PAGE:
The Next Stage of Edugaming
While many have thought the blog aspect of my portfolio had been long abandoned, I have merely been biding my time and diligently playing around with the ideas floating in my head and I feel it is now time to make the announcement I’ve been waiting for since starting my portfolio.
Today is the first day of the pre-planning phase of a colossal endeavor I have been referring to as “The Next Stage of Edugaming”. Many of you have probably played an “educational game” at one point or another (if you haven’t). Not once have I ever heard the words “Wow, this educational game is really fun” spoken by a student, a teacher, or a parent. Why? Well to be blunt, they aren’t fun and they never will be. Almost every educational game created is little more than a glorified drill with a couple fancy lights. They often stem from an incredible ignorance of both the education and gaming sectors. Authentic learning does not come from mindless repetition and a timelessly fun game takes more than a couple input commands from the player. If Edugaming is to survive, then we must admit the current course we’re on will not work. It is time we seperate “educational games” from “edugaming” and develop a philosophy that better understands the nuances and subtleties of both worlds. Rather than cramming a specific educational skill into a game (a la Number Crunchers), we should instead carefully examine what aspects truly make a game fun to play, then meticulously find a proper place we may incorporate these aspects into education, while still maintaining opportunities for authentic learning. This goes beyond video or board games. All games have certain commonalities that make the player want to come back for more and if we can find these traits and use them, our students will want to come back to learn more.
It is my hope that, through a lot of research, coding, and graphic design (will definitely need help on the last one), Edugaming can become much more than it is today, mostly seen as a token add on in most classrooms. My prototype for this will be an interactive platform that treats the whole concept of school more as a fun game. When all of the components have been completed, I expect to have a completely redesigned classroom, both in philosophy and in space, allowing students to both achieve curriculum standards and pursue their own learning, all while, here’s the kicker, wanting to for the enjoyment of it. The first step in getting there is a big one so without sugar coating it…
There must be a complete overhaul of traditional assessment - Games assess players much differently than teachers assess students. With letter and number grading, what you’re essentially telling a student is “This is the best anyone can do for this assignment”. What often happens then, is the student factors in the requirements of a high grade and the desire for such a grade to determine his/her personal involvement with the subject matter, which can end up being quite low as a result. Games take a different approach, telling the player “Using this information or set of equipment, how high of a score can you get?” Games directly challenge the player, giving them a task that can never fully be completed, but always improved upon. If you didn’t perform as well as you want, try again with a new strategy. Games encourage experimentation, which is paramount to authentic learning, in contrast to the rather formulaic, linear assessment of schools today. What I intend to do then, is first create a system of assessment based off gaming principles and subsequently translate that system as best as I can to a traditional form of assessment. After all, the report card will still have to say A, B, C, D, or F (much to my protest).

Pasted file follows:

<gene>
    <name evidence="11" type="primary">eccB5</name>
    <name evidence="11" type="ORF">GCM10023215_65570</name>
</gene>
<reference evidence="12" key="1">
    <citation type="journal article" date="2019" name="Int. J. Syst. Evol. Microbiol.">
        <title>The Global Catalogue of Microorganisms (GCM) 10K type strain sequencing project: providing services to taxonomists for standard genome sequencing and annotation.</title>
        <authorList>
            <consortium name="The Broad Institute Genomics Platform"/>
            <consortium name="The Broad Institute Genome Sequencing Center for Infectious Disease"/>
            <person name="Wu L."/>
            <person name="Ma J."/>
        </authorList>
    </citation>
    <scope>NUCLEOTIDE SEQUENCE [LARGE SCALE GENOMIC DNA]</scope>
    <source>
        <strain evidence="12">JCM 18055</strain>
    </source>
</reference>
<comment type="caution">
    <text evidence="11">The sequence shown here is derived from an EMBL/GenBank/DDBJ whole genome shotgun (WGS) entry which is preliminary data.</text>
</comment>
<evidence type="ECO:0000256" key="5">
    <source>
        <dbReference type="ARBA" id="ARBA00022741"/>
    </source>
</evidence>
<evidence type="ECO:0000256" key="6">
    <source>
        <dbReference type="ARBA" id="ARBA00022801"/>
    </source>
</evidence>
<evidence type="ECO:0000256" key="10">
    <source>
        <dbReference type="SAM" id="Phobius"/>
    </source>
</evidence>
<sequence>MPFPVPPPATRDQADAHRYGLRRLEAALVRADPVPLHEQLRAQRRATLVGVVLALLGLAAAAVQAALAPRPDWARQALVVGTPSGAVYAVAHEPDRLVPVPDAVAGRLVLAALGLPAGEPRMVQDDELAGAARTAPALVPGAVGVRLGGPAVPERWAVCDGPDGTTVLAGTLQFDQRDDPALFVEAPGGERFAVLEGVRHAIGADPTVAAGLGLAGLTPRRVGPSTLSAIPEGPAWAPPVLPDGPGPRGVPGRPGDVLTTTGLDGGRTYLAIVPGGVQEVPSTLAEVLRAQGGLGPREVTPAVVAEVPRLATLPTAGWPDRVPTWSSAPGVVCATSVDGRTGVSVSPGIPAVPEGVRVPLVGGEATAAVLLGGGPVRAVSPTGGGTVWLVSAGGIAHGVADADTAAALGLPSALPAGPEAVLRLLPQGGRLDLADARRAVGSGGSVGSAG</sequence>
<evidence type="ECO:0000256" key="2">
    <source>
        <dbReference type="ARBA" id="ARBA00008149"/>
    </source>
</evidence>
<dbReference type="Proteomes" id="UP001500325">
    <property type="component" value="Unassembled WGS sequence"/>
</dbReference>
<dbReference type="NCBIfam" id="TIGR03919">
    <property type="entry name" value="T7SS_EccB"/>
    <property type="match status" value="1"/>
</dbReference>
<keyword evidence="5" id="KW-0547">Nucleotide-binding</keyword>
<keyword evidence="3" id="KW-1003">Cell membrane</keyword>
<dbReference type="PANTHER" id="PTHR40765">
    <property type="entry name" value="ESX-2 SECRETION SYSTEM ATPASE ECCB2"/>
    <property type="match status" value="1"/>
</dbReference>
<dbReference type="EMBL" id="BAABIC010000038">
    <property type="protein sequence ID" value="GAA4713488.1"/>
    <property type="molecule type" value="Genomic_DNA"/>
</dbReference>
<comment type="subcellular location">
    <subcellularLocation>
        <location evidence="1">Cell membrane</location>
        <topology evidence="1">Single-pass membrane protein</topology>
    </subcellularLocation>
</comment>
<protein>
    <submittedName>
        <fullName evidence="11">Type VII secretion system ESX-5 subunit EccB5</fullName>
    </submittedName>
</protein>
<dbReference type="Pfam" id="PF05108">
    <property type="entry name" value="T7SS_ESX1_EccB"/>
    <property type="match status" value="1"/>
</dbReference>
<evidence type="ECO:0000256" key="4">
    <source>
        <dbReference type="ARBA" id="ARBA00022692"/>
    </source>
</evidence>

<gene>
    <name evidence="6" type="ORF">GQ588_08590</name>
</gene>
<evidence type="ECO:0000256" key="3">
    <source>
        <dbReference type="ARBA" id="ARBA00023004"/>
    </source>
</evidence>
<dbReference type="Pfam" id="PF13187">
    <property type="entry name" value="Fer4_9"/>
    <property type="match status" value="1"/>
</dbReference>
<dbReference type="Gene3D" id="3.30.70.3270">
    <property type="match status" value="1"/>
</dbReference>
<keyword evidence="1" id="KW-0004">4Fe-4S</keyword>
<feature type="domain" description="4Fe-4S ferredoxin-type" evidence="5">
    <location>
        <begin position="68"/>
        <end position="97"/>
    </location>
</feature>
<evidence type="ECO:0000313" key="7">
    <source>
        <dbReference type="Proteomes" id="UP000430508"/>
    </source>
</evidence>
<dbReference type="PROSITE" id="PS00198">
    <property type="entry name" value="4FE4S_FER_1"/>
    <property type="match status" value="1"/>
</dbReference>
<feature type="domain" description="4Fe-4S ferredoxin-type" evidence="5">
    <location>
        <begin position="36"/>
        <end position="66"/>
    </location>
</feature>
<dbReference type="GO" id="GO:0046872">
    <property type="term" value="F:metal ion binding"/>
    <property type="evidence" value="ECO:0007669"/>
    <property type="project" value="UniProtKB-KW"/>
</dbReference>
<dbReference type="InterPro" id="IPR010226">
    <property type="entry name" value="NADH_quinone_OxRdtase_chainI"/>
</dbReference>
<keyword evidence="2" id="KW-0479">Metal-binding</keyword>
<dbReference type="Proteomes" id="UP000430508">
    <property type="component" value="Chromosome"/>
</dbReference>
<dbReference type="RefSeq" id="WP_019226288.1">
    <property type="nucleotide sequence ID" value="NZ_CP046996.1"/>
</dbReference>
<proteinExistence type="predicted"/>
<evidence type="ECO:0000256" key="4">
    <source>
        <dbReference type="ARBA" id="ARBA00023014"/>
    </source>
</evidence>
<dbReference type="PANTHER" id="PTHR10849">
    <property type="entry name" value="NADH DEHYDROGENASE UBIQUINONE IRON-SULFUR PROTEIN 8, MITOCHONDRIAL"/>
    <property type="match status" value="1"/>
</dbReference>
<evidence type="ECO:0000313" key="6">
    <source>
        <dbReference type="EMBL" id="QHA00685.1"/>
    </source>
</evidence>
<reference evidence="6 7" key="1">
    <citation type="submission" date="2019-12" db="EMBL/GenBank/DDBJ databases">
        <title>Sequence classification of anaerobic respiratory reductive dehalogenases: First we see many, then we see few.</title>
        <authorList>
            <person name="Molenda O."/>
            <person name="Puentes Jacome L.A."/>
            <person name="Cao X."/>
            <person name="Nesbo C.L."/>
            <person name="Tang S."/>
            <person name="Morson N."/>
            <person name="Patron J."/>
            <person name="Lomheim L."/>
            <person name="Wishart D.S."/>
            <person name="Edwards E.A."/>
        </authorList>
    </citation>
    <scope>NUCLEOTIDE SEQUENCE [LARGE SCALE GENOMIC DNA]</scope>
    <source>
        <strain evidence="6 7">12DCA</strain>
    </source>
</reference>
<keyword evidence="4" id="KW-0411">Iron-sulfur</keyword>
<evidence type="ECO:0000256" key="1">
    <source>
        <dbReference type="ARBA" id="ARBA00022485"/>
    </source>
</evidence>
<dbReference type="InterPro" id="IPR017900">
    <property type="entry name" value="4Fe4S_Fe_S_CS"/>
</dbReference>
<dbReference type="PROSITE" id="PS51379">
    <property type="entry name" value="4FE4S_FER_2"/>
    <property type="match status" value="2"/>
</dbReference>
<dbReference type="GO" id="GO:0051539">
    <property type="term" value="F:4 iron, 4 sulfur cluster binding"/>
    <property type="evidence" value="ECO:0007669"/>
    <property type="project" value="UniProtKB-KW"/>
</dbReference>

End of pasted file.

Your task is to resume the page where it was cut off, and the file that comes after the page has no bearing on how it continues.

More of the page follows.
Secondly, The psychological aspects of gaming need to be brought in to the classroom – This was sort of hinted at in the above section but gaming has an entire world of psychology it incorporates to engage the player, from it’s use of operant conditioning to it’s unique variation on the Hierarchy of Needs, games are fun and stimulating because they utilize these techniques properly. Again, educational games offer very little in terms of mental stimulus but by carefully examining what makes particular games fun (examples such as World of Warcraft, the Call of Duty franchise, or Pokemon), I hope to identify and combine these techniques to provide students with incentive to learn both the things the government wants them to learn as well as the things they themselves want to learn about.
Lastly, The structure must be modular – Particularly in the early stages, few teachers, even gamer teachers, will be willing to adopt such a philosophy immediately and completely. Thus, the platform (where students and teachers will interact with the overarching game, such as a website) must be able to accommodate as much or as little immersion as the teacher deems necessary, whether it be for one unit of study, one subject, or the whole year. The system should be easy to move into, out of, and return to.
I haven’t even scratched the surface of everything I’d like to talk about but those will have to wait for a future update. It is now time for shameless plug time. While money is not an issue at this time (research is still free for the most part), I am lacking in manpower. If you, or someone you know, is working in any of the fields listed below and would like to donate a little or a lot of time, mostly for discussion, please feel free to contact me via Twitter @nwgnr, I’d be happy to hear from you.
- Game Design
- Education (Teachers especially)
- Developmental Psychology
- Gamers and/or Students
Hopefully things will get moving shortly and I’ll continue to use the blog as things develop.